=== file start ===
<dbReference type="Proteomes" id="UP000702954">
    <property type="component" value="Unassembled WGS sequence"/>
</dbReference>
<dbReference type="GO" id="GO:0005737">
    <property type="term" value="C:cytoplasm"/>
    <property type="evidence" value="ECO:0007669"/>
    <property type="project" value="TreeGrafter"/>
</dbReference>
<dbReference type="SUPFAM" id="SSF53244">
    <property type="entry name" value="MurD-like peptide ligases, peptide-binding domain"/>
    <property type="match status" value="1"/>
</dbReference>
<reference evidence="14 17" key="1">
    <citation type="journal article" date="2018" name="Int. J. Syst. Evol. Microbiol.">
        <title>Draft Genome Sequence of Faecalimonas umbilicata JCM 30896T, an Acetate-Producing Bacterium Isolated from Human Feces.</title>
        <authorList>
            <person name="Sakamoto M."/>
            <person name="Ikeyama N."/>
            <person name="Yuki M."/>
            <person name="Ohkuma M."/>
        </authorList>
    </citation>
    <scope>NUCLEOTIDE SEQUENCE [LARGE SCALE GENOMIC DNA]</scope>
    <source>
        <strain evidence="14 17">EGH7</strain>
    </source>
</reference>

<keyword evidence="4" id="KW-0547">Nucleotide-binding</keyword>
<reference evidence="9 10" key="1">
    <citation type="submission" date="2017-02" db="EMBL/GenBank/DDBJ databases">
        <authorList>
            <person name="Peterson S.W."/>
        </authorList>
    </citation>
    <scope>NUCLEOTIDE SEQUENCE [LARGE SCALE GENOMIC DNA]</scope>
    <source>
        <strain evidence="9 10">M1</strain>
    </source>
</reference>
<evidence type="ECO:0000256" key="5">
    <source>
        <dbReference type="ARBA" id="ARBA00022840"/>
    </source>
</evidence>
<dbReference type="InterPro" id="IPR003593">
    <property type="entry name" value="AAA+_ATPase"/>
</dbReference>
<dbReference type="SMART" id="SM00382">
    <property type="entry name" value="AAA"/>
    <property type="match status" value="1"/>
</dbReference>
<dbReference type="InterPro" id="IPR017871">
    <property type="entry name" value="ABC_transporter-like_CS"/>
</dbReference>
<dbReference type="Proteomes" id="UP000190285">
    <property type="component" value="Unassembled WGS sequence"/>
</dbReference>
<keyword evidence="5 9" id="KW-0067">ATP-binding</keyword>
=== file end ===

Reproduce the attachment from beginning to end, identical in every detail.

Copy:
<dbReference type="Proteomes" id="UP000702954">
    <property type="component" value="Unassembled WGS sequence"/>
</dbReference>
<dbReference type="GO" id="GO:0005737">
    <property type="term" value="C:cytoplasm"/>
    <property type="evidence" value="ECO:0007669"/>
    <property type="project" value="TreeGrafter"/>
</dbReference>
<dbReference type="SUPFAM" id="SSF53244">
    <property type="entry name" value="MurD-like peptide ligases, peptide-binding domain"/>
    <property type="match status" value="1"/>
</dbReference>
<reference evidence="14 17" key="1">
    <citation type="journal article" date="2018" name="Int. J. Syst. Evol. Microbiol.">
        <title>Draft Genome Sequence of Faecalimonas umbilicata JCM 30896T, an Acetate-Producing Bacterium Isolated from Human Feces.</title>
        <authorList>
            <person name="Sakamoto M."/>
            <person name="Ikeyama N."/>
            <person name="Yuki M."/>
            <person name="Ohkuma M."/>
        </authorList>
    </citation>
    <scope>NUCLEOTIDE SEQUENCE [LARGE SCALE GENOMIC DNA]</scope>
    <source>
        <strain evidence="14 17">EGH7</strain>
    </source>
</reference>

<keyword evidence="4" id="KW-0547">Nucleotide-binding</keyword>
<reference evidence="9 10" key="1">
    <citation type="submission" date="2017-02" db="EMBL/GenBank/DDBJ databases">
        <authorList>
            <person name="Peterson S.W."/>
        </authorList>
    </citation>
    <scope>NUCLEOTIDE SEQUENCE [LARGE SCALE GENOMIC DNA]</scope>
    <source>
        <strain evidence="9 10">M1</strain>
    </source>
</reference>
<evidence type="ECO:0000256" key="5">
    <source>
        <dbReference type="ARBA" id="ARBA00022840"/>
    </source>
</evidence>
<dbReference type="InterPro" id="IPR003593">
    <property type="entry name" value="AAA+_ATPase"/>
</dbReference>
<dbReference type="SMART" id="SM00382">
    <property type="entry name" value="AAA"/>
    <property type="match status" value="1"/>
</dbReference>
<dbReference type="InterPro" id="IPR017871">
    <property type="entry name" value="ABC_transporter-like_CS"/>
</dbReference>
<dbReference type="Proteomes" id="UP000190285">
    <property type="component" value="Unassembled WGS sequence"/>
</dbReference>
<keyword evidence="5 9" id="KW-0067">ATP-binding</keyword>